Grandpa Knew

In his ninety-eight years Grandpa learned all sorts of things.

He knew Finnish and English, cattle and crops and engines of all kinds.  He knew fishing and hunting, woodworking and welding and would talk bees with me whenever I started asking questions.

Just a few years ago Grandpa had a bad spell that put him in the hospital. My Dad and I headed north to visit, worried what sort of state we would find him in. After his usual welcoming smiles were delivered from the hospital bed, conversation quickly turned to current international news and how events in Russia might affect his stock prices. I was out of my league. It was clear that Grandpa still knew his finances and he was feeling better.

Grandpa’s eight children eventually brought him fifteen grandchildren and fourteen great-grandchildren, all of whom made their way onto his lap. As he bounced those babies of the family on his knee, played giggling games of peek-a-boo and made funny faces, it was abundantly clear that Grandpa also knew babies. By the time Ivy showed up in the world as great-grandchild number six, he also knew all about mothers.

One day while we were visiting, Ivy was Unhappy. It wasn’t the first time he and Ivy met, but it was the first time he met Ivy while she was teething.  At his request I passed her over anyway and while Grandpa bounced her on his knee she cried. He made faces and she whimpered while chewing on her fist. Then Grandpa stopped, dug in his pocket and pulled out his old pocket knife. Small, brown and worn, he held it out to me for inspection. All babies love chewing on this he told me. See, he demonstrated rubbing his thumb across it, it’s nice and smooth, nothing to hurt her. And then, after I nodded my consent, he handed his knife to Ivy. She gratefully grabbed it, stuffed it in her mouth and set to work gnawing, no doubt just as those of us who came before her had. My grumpy girl was back to happily bouncing on her smiling Grandpa’s knee.

If you’ve never been a new mother, or it’s been a long time, let me remind you of the uncertainty that accompanies it. Everything your baby does is new, and it’s either amazing or worrying or both. At the same time it seems that everyone who talks to you already has had kids and they are  neither amazed or uncertain. Most all of those same people seem happy to not only tell you what to do but start doing it for you without so much as a by-your-leave. But not Grandpa. Grandpa knew babies and new mothers. That extra moment he took to show me his knife touched me so deeply I remember how the tears welled as I sat on the sofa across from him.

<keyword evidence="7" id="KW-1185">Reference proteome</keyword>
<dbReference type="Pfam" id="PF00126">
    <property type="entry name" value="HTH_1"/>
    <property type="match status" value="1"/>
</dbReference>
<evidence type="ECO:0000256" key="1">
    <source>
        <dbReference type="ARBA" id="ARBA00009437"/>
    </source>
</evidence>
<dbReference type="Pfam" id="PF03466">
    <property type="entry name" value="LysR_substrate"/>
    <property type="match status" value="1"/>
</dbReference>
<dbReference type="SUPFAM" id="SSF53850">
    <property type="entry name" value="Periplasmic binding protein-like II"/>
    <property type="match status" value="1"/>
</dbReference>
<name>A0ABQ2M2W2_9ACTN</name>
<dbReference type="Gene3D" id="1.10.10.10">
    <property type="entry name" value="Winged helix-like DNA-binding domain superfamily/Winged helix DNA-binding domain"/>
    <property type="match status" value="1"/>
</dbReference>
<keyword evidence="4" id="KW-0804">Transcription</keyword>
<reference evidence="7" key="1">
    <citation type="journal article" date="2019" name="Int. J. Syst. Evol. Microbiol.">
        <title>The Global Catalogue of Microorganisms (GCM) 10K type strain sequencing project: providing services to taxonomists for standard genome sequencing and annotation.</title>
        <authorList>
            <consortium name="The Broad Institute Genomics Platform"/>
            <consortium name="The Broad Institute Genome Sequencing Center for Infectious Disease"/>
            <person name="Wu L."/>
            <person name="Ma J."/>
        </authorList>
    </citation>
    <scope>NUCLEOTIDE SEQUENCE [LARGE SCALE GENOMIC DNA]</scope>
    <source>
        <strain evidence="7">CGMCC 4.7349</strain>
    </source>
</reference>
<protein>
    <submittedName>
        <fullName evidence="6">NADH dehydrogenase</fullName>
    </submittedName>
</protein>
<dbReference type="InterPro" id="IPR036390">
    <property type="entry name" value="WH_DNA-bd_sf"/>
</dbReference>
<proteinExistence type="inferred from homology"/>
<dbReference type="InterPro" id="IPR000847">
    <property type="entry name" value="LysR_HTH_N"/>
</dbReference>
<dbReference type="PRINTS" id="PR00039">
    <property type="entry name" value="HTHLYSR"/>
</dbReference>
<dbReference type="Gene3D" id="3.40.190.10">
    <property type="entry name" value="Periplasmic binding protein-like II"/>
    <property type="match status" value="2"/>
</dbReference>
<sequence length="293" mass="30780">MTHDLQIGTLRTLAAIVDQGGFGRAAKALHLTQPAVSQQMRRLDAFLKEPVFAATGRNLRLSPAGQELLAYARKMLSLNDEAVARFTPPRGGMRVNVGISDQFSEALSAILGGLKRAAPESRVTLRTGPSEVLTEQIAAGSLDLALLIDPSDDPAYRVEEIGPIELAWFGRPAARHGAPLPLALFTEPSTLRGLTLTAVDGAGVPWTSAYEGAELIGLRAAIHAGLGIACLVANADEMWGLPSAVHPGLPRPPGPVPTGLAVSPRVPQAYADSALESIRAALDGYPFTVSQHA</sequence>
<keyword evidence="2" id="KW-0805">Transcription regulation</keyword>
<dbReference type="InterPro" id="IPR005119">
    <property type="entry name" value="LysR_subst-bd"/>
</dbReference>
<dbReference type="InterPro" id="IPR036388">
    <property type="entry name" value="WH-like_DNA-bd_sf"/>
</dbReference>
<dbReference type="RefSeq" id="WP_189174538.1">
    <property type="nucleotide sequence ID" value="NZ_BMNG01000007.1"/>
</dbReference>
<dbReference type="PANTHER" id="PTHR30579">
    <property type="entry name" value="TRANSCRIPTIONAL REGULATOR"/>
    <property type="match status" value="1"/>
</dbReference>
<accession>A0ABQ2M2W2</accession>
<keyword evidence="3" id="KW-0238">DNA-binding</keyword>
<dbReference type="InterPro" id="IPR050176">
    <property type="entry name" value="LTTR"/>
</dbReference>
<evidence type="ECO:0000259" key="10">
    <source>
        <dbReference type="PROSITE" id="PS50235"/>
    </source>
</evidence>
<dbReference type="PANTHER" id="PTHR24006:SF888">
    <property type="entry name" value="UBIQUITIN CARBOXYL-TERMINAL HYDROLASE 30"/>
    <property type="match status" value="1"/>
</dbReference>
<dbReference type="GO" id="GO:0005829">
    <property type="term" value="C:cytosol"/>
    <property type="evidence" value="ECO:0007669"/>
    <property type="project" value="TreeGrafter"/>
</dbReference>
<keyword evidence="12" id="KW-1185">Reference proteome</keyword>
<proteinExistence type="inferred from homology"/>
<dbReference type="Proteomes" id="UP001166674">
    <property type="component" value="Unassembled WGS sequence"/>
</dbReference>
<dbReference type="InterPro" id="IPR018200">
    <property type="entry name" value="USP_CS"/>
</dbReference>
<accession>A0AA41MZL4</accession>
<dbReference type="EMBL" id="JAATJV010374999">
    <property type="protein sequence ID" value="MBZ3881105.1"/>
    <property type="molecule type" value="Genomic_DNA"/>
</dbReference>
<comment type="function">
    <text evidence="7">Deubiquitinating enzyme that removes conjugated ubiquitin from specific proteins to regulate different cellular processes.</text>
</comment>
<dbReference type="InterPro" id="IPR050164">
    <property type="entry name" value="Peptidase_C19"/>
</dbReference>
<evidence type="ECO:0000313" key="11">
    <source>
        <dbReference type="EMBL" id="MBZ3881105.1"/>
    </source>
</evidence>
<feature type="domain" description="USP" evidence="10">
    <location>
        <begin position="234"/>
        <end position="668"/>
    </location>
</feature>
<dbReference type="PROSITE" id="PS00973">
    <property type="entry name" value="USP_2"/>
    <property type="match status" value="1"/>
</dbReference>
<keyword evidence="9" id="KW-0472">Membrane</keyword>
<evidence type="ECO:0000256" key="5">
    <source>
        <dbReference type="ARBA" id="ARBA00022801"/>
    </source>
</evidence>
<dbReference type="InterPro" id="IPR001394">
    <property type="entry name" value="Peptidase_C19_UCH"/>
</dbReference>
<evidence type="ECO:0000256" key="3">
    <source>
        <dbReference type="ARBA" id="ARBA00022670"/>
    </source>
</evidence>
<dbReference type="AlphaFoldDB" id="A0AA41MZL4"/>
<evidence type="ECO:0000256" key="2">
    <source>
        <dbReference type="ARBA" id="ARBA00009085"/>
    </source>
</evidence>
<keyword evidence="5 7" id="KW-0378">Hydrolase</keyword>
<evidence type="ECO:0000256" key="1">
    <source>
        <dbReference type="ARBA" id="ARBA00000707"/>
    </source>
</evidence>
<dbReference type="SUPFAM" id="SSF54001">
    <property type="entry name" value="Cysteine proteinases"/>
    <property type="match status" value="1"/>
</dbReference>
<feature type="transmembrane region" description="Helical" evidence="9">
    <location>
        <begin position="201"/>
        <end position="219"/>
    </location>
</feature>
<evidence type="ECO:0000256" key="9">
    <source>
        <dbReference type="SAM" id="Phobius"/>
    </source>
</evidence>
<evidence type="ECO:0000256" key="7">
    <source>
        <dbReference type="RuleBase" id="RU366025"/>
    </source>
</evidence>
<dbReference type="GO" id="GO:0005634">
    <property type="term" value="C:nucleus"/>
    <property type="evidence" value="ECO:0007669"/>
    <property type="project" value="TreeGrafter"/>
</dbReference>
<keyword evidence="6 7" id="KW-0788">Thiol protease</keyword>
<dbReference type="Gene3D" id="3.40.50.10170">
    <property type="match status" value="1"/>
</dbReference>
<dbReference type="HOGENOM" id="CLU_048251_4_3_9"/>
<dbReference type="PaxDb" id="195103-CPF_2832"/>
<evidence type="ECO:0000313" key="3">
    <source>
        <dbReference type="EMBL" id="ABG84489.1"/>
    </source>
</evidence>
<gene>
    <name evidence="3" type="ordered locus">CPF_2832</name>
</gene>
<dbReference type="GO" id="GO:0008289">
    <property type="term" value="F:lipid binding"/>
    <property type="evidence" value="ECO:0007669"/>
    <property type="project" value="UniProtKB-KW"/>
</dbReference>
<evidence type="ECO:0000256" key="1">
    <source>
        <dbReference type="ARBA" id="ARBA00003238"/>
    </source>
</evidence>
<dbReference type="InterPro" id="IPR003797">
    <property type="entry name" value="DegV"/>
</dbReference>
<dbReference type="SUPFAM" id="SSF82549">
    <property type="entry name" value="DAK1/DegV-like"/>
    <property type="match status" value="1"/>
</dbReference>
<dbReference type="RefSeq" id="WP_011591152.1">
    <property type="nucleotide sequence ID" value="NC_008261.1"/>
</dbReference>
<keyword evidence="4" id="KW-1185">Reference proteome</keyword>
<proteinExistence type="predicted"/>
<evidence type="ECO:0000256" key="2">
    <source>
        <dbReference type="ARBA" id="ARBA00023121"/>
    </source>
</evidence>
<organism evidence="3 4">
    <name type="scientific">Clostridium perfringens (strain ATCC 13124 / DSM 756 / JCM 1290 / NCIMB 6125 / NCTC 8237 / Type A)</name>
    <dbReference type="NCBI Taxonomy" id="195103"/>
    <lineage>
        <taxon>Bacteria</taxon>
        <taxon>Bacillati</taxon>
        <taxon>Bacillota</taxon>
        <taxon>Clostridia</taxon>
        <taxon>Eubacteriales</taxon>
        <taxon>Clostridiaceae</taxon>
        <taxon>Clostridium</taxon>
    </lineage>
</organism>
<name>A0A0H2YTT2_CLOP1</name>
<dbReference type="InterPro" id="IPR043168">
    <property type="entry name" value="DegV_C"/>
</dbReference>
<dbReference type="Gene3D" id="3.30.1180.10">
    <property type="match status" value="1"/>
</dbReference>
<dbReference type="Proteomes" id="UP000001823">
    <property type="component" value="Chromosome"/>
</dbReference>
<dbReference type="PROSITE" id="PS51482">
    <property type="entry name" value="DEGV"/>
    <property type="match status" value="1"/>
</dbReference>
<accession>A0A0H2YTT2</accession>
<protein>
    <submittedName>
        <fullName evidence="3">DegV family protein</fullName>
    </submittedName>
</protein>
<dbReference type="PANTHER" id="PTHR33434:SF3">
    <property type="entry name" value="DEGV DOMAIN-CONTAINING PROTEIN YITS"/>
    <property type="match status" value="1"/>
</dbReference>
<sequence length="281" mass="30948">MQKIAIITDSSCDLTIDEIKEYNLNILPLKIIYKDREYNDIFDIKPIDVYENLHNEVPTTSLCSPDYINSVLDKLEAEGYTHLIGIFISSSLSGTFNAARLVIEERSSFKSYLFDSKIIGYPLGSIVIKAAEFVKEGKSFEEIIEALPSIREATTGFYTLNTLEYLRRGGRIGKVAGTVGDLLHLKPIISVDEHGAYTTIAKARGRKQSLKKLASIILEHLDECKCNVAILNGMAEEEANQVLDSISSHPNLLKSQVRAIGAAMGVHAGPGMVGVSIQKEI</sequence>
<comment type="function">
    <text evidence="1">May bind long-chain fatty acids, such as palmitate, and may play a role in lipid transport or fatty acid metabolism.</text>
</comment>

He gathered knowledge and used it well for ninety-eight years and the tears have done more than well in my eyes in the days since he’s been gone.

Edwin J. Eloranta

1918-2017

 

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23 comments on “Grandpa Knew

  1. rarasaur says:

    Oh Jessie. ♡ This was beautiful. I’m sorry for your loss.

  2. 1jaded1 says:

    I am so sorry for your grandpa’s passing. Hugs and thoughts.

  3. Julie says:

    Beautiful story Jessie. You’re so blessed to have such cherished memories.

  4. Jesska says:

    *hugs* He sounds like the best sort of grandpa 🙂 I’m glad all your kids had the chance to get to know him, at least a bit. I loved reading about him

  5. Dan says:

    This is a beautiful memory Jessie, wonderfully written, thank you for sharing. He sounds like a fascinating man and I’m glad the girls got to know him for the time that they did. Thinking of you all and hear if you need anything, no matter how small x

  6. Georgia Rose says:

    He sounds like a wonderful man Jessie and my thoughts and virtual hugs are with you and your family at this time.

  7. junekearns says:

    Ah, Jessie. What a beautiful elegy.

  8. Corky says:

    I love this Jessie, although it could have used a tissue alert…❤❤❤

  9. thinkbigmuch says:

    … the tears have done more THAN well in my eyes…

    Now that I have that out of the way, I wanted to tell you that that is a lovely and beautiful post. I enjoyed reading it. You planned and managed details and cousins and communication this week. And we didn’t talk about the thing. The thing with the grandpa all that much. But I know what it feels like. And I’m here for you. Now go. Get a cup of tea and cry a little. You need to. It’ll make you feel better to get that out. Evol at, my friend.

    Sent from my iPhone

    >

  10. This is such a beautiful tribute. I’m sorry for your loss.

  11. Firewaves21 says:

    The sweetest of memories. Love

  12. […] via Grandpa Knew — Behind the Willows […]

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